On the other hand, we can join the momentum of GitLab, which has a very active company and community rapidly improving the server software. If there's something about GitLab that doesn't exactly fit what we want, we can file issues that actually have a chance of getting taking care of. We could also take care of them ourselves by sending a merge request to GitLab and not have to deal with hosting it ourselves.

A lot, if not most, of the stuff on our Launchpad bug tracker is old
noise with incomplete information.

Please do not make sweeping assertions like this without data.

In reality, 2774 (or 73.5%) of the bugs in the system are either
confirmed (adequate information,) being worked on, or already fixed. A
history of resolved bugs is very valuable in the case of regressions,
similar but new occurrences, and when users search for a common problem
they think is a bug.

Getting good data on this would require spending quite a lot of effort to clean up the mess on Launchpad. For a start we have 361 "New" bugs. We have lots of "In Progress" bugs that have had no activity in years.

I am skeptical of the importance of keeping old, resolved bugs easily accessible. The only times I remember referring to resolved bugs were to mark new reports as duplicates because we haven't had a release in 2 years so people keep reporting the same critical bugs. If needed, we could still manually copy and paste Launchpad URLs on the new issue tracker on the rare occasion that would be helpful.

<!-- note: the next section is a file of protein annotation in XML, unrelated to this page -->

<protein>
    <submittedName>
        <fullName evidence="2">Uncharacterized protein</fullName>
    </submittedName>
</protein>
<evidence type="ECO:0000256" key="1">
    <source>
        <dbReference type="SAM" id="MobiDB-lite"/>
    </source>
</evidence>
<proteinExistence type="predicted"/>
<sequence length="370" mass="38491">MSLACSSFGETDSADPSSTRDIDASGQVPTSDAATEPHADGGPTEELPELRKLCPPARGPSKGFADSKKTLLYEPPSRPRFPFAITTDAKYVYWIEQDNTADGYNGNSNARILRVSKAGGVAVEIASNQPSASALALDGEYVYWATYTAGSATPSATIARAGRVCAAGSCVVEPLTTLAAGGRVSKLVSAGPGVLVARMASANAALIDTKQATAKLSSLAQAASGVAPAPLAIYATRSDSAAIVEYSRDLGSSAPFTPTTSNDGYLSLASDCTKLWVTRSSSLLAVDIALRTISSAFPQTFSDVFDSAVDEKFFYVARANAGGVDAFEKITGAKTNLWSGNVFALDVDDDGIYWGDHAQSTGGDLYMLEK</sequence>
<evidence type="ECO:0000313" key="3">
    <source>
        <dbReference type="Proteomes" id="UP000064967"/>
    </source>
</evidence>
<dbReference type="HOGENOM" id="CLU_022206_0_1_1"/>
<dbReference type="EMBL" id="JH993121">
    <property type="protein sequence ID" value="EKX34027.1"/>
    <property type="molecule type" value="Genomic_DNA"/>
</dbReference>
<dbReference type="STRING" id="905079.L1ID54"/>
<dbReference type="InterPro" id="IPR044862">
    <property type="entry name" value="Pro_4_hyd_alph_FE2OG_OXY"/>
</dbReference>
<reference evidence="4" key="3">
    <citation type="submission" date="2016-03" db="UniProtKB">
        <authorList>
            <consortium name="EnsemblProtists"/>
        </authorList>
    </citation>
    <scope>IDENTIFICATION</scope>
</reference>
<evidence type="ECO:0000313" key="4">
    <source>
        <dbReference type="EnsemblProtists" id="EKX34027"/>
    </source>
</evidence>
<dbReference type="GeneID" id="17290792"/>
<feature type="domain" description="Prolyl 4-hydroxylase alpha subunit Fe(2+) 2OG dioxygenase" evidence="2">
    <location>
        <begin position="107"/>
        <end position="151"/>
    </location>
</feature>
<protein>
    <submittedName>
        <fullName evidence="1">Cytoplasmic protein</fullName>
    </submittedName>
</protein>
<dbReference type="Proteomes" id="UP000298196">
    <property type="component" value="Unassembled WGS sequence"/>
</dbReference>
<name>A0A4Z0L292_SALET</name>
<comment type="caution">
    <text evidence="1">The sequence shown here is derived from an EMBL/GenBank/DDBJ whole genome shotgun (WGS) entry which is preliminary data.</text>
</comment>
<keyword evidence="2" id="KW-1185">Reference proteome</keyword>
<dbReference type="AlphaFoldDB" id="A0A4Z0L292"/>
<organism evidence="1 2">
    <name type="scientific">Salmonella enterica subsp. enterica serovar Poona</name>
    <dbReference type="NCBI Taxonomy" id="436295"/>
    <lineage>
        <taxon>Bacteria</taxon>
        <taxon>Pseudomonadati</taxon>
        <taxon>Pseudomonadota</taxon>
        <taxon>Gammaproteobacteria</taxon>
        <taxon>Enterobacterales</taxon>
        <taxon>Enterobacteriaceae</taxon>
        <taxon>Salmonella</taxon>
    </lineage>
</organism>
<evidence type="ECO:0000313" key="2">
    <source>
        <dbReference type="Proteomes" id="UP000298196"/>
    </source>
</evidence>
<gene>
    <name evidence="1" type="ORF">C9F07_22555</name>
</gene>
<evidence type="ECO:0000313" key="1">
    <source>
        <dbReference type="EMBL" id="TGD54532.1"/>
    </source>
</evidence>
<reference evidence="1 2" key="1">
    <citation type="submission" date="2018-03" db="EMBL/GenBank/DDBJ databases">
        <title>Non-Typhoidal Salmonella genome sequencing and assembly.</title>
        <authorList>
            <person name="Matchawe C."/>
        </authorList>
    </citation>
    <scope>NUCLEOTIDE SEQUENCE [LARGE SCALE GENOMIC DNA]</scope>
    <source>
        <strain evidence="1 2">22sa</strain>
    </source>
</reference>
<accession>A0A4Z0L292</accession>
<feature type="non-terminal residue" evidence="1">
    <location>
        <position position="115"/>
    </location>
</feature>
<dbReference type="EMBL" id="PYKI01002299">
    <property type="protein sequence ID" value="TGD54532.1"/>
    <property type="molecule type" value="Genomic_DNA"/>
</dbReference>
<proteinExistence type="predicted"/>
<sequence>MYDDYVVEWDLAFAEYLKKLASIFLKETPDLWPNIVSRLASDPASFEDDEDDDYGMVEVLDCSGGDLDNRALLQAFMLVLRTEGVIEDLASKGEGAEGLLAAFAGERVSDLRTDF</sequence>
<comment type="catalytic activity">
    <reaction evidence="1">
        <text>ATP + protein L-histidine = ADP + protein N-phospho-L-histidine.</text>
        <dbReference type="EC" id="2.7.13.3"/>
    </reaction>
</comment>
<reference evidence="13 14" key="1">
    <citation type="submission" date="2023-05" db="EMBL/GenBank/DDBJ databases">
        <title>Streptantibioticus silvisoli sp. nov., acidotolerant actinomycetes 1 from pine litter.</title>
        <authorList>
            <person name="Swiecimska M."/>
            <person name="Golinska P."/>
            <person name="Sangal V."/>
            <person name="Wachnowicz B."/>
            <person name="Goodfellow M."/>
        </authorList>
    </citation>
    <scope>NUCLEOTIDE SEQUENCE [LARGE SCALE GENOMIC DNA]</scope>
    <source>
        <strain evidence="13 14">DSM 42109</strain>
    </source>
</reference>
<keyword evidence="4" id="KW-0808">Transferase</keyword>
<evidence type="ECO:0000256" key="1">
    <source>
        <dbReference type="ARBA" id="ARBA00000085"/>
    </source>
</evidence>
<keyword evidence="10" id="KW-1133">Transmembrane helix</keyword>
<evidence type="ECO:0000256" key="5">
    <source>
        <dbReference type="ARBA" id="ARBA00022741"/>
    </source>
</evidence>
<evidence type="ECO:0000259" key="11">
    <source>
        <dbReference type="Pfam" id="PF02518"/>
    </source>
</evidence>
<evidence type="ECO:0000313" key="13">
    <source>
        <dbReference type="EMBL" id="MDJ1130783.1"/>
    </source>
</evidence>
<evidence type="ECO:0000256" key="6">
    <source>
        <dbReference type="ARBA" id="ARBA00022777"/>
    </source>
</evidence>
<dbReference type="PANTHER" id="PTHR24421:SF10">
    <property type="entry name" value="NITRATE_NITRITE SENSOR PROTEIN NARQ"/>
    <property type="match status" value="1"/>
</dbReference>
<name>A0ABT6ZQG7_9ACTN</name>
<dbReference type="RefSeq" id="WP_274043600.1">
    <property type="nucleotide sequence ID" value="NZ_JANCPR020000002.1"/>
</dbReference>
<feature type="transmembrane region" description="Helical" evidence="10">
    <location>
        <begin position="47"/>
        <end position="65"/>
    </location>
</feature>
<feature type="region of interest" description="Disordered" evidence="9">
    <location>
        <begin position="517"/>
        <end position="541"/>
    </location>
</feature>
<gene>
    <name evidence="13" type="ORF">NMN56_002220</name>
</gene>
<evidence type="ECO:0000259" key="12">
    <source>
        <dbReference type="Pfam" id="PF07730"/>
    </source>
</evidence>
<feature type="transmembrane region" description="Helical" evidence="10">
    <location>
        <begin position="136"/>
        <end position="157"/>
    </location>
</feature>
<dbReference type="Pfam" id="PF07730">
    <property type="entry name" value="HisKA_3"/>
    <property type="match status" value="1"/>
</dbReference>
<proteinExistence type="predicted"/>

This is not so much a fault of
Launchpad as it is a collective fault of the project for not using
Launchpad effectively.

Please provide suggestions on how we can better use Launchpad. Getting
the most out of existing tools is always a worthwhile endeavor.

1. Step up to assign yourselves to bugs, assign them to a milestone, and actually commit to taking care of it by that milestone. Unassign yourself from issues you don't actually end up fixing. 2. Think carefully on whether a bug is important enough and can be taken care of easily enough before assigning it to a milestone without any contributor assigned to take care of it. Assigning bugs to a milestone without assigning them to any person generates a lot of noise on the milestone. I had to spend an entire day last weekend cleaning up the 2.1 milestone so we could see what actually needs to be done for the release. 3. Be quick to mark new reports as Incomplete and let them expire if the reporter does not supply the information necessary to make the report useful.

On that note, can we get rid of this old SourceForge mailing list that
appends spam to every post?

I'm going to look at migrating it to Launchpad after the login
consolidation work.

That's not going to solve the problem of people not wanting to use email lists. It's not going to solve the problem of requiring a Launchpad account to participate fully in Mixxx development. It's not going to solve the problem of having too many communication channels. I'm pretty sure I'm the only one who keeps up with every one of them and it's way more work than it should be.